The Age of Advertising: General Electric and Plastic – July 10, 1945

From July 10, 1945, here’s an advertisement by General Electric promoting and introducing “PLASTICS”.  

The advertisement, divided into six sections – each with an emblematic illustration – describes the use of plastic in three contexts:  Military: The M-51 fuse; The home: kitchen utensils; Industry and machinery: gears; The military once again: the triple-cluster aerial bazooka as used by USAAF P-47s and P-51s, and, binoculars.  The ad then concludes with a section about the design and development of plastic. 

Though the first genuinely synthetic polymer had existed for some time (Bakelite, created by Leo Bakeland in 1907), only by the 40s and 50s did mass production of plastic actually commence.

The war was winding down, victory was obvious, and GE was thinking of the future.

The full text is presented below… 

26,000,000 fuses.  At the tip of this trench mortar is the M-51 fuse – most difficult mass production job ever done in plastics.  Sixty-seven different operations check its perfection.  Design was completed and mold started by G.E. the day before Pearl Harbor.  Why was General Electric picked for this job?

You’ll find the right answer in your own kitchen.  The handle on your coffee maker, the case on the kitchen clock, the light switch on the wall – chances are these are G-E plastics.  For General Electric has molded more plastic products than anybody else.  And some you’d never guess.  For example…

Cloth that wears like steel.  Steel against steel is noisy.  Wears fast.  Imagine, then, a gear made of cloth – packed in layers, impregnated with resin, pressed under heat.  Oddly enough, G-E engineers who discovered this found that for certain uses such gears were not only quieter, but actually outwore steel.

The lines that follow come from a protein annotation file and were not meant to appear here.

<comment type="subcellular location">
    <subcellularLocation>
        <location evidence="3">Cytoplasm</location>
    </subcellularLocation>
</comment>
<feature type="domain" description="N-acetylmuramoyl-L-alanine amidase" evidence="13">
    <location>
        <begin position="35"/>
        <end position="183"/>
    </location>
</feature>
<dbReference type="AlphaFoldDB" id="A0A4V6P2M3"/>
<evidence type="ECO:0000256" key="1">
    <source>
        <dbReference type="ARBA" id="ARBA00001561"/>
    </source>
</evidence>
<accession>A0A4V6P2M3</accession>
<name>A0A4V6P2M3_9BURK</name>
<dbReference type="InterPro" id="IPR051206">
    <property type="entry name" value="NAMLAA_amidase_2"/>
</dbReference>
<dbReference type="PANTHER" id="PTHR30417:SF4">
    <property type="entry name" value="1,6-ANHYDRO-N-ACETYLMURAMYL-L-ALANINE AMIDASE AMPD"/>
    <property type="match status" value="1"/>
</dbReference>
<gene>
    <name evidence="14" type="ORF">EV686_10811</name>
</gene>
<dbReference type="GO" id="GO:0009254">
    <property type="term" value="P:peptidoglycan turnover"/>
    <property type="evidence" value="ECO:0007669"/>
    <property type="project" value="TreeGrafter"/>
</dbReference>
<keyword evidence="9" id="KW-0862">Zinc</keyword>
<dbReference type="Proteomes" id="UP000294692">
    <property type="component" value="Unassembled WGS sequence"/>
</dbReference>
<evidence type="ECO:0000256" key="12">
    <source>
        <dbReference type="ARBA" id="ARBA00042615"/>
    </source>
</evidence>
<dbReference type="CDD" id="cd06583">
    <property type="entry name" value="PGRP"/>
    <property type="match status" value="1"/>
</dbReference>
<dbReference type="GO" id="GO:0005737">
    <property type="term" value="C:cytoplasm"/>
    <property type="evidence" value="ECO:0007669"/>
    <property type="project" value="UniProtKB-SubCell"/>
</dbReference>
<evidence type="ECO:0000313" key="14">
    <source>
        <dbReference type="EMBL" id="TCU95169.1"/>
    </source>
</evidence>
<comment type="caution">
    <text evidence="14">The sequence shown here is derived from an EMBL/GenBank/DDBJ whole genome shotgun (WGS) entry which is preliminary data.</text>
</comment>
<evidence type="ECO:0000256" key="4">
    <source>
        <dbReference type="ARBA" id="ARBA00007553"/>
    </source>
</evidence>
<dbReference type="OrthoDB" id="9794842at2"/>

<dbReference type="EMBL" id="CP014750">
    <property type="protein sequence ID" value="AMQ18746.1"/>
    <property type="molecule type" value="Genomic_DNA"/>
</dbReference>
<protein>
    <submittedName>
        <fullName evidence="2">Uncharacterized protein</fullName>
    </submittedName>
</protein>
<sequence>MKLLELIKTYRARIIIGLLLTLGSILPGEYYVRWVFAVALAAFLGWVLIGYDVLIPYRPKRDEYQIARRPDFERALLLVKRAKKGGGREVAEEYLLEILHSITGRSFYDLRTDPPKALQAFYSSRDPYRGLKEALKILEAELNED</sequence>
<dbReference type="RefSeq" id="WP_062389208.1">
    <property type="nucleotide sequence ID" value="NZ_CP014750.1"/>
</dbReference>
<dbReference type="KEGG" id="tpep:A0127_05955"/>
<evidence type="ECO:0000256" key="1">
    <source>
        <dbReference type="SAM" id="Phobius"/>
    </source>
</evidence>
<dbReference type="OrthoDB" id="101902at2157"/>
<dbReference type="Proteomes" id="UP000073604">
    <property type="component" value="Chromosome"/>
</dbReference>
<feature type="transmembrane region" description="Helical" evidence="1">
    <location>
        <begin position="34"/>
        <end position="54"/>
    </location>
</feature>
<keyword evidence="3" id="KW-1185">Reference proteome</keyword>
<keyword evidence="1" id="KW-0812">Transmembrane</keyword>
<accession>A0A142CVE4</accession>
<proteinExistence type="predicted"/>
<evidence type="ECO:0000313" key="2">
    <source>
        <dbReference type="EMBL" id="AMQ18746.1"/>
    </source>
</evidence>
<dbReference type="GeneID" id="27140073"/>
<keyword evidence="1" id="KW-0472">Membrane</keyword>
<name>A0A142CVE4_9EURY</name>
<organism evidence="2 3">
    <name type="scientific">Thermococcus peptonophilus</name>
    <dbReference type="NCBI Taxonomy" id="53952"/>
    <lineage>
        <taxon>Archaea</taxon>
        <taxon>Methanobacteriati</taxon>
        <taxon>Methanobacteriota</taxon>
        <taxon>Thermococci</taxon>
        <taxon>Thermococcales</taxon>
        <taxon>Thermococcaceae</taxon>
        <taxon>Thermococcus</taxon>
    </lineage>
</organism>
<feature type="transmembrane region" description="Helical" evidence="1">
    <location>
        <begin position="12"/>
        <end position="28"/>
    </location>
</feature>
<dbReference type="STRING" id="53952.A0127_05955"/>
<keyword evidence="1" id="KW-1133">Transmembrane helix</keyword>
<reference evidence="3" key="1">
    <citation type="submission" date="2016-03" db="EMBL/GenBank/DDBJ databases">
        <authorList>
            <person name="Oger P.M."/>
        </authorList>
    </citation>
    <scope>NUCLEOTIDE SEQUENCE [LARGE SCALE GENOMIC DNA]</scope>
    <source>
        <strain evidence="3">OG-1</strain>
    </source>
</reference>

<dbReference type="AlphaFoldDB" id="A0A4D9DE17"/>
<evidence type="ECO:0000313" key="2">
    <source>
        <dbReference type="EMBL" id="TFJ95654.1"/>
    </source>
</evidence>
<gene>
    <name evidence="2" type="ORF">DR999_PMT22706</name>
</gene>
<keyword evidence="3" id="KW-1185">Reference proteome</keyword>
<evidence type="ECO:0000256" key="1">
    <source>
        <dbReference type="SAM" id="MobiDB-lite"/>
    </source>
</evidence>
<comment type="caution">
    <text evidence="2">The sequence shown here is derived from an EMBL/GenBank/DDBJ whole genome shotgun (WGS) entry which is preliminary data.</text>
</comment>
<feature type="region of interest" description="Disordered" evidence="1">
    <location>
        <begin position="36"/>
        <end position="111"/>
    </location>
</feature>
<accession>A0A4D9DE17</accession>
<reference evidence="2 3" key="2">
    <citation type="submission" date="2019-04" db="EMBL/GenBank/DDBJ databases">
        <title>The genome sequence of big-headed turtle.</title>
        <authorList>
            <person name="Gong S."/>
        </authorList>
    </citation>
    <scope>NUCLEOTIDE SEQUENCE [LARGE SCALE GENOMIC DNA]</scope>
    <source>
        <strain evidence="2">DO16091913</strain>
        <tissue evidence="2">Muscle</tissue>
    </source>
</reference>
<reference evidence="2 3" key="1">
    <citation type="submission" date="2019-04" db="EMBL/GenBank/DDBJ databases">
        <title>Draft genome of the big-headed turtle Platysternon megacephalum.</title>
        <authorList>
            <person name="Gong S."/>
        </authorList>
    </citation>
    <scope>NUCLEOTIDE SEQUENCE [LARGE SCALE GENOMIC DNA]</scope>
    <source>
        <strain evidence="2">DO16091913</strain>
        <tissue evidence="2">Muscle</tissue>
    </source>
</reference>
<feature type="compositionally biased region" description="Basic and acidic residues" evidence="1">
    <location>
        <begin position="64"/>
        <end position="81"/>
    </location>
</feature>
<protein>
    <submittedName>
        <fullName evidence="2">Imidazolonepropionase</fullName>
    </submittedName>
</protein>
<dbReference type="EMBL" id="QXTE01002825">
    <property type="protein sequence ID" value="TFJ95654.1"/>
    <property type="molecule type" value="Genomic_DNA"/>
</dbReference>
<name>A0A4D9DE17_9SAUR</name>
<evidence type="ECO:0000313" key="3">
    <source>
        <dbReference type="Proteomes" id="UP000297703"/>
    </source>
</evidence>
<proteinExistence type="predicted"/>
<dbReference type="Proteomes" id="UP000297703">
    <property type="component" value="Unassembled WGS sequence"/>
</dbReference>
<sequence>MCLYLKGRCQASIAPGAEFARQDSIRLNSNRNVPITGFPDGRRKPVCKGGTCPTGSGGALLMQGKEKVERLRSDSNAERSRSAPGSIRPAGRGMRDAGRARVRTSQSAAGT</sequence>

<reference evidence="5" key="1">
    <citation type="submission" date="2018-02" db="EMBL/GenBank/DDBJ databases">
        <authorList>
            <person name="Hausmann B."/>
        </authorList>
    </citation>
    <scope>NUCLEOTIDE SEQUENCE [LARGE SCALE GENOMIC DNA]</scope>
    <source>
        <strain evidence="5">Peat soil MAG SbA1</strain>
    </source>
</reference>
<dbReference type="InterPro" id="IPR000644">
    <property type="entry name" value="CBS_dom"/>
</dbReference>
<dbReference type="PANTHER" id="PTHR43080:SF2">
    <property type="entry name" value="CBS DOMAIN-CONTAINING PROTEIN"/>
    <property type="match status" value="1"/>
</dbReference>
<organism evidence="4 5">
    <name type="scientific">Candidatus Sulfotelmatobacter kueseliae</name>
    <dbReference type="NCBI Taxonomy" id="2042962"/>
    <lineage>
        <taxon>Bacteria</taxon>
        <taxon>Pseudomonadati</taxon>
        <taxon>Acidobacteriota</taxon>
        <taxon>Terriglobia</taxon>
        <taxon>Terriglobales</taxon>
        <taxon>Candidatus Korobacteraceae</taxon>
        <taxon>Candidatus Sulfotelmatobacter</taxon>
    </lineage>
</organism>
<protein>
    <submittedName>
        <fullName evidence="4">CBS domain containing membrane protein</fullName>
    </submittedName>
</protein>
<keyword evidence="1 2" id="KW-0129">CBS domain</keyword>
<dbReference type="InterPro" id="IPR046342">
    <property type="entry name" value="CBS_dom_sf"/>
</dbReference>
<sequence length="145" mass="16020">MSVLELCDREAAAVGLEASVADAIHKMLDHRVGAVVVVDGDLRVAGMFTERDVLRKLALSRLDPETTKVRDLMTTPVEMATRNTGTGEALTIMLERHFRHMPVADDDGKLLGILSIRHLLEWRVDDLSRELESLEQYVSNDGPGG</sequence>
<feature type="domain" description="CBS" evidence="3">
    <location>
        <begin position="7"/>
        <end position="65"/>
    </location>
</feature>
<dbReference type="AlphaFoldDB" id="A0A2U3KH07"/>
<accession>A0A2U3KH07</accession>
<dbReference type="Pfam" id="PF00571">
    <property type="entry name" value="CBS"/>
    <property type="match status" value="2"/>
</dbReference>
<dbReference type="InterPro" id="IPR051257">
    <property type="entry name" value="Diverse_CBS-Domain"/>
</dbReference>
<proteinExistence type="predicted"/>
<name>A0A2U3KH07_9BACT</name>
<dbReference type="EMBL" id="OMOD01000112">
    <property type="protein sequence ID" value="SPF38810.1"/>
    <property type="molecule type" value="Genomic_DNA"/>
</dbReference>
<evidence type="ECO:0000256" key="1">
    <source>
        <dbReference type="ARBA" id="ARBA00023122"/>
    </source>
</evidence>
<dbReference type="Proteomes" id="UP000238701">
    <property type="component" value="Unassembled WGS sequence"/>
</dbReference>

Would plastic bazookas blow up?  The first hundred plastics tried failed.  Then G.E. laminated a rare paper with a special resin.  The plastic tube stood the shock of repeated firings, was non-inflammable.  Now many planes carry these rocket launchers.  G.E.’s 1400 presses turn out everything from electronic equipment housings to submarine parts.

Salt-water-proof binoculars are new.  And won’t mildew in the tropics.  General Electric worked these out with the U.S. Naval Observatory and specialists in optics.  Plastics were combined with metal, and, to make shrinkage the same, a new metal alloy was developed.  The lenses are universal focus, specially treated for night vision.

How do plastics get born?  Designers say what shape, how heavy or light, soft or hard.  Engineers design special machinery.  Chemists then invent the plastic to fit the need.  Finally, a factory can go to work.  In war or peace, General Electric research and engineering count in plastics, too.  General Electric Company, Schenectady, New York.

Hear the G-E radio programs:  The G-E All-girl Orchestra, Sunday 10 p.m. EWT, NBC – The World News, Monday through Friday 6:45 p.m. EWT, CBS – the G-E House Party, Monday through Friday, 4 p.m. EWT, CBS.


Thompson, Richard C., Swan, Shanna H., Moore, Charles J., and vom Saal, Frederick S., Our Plastic Age, Philosophical Transactions of the Royal Society of London, B, V 364, July 27, 2009. 

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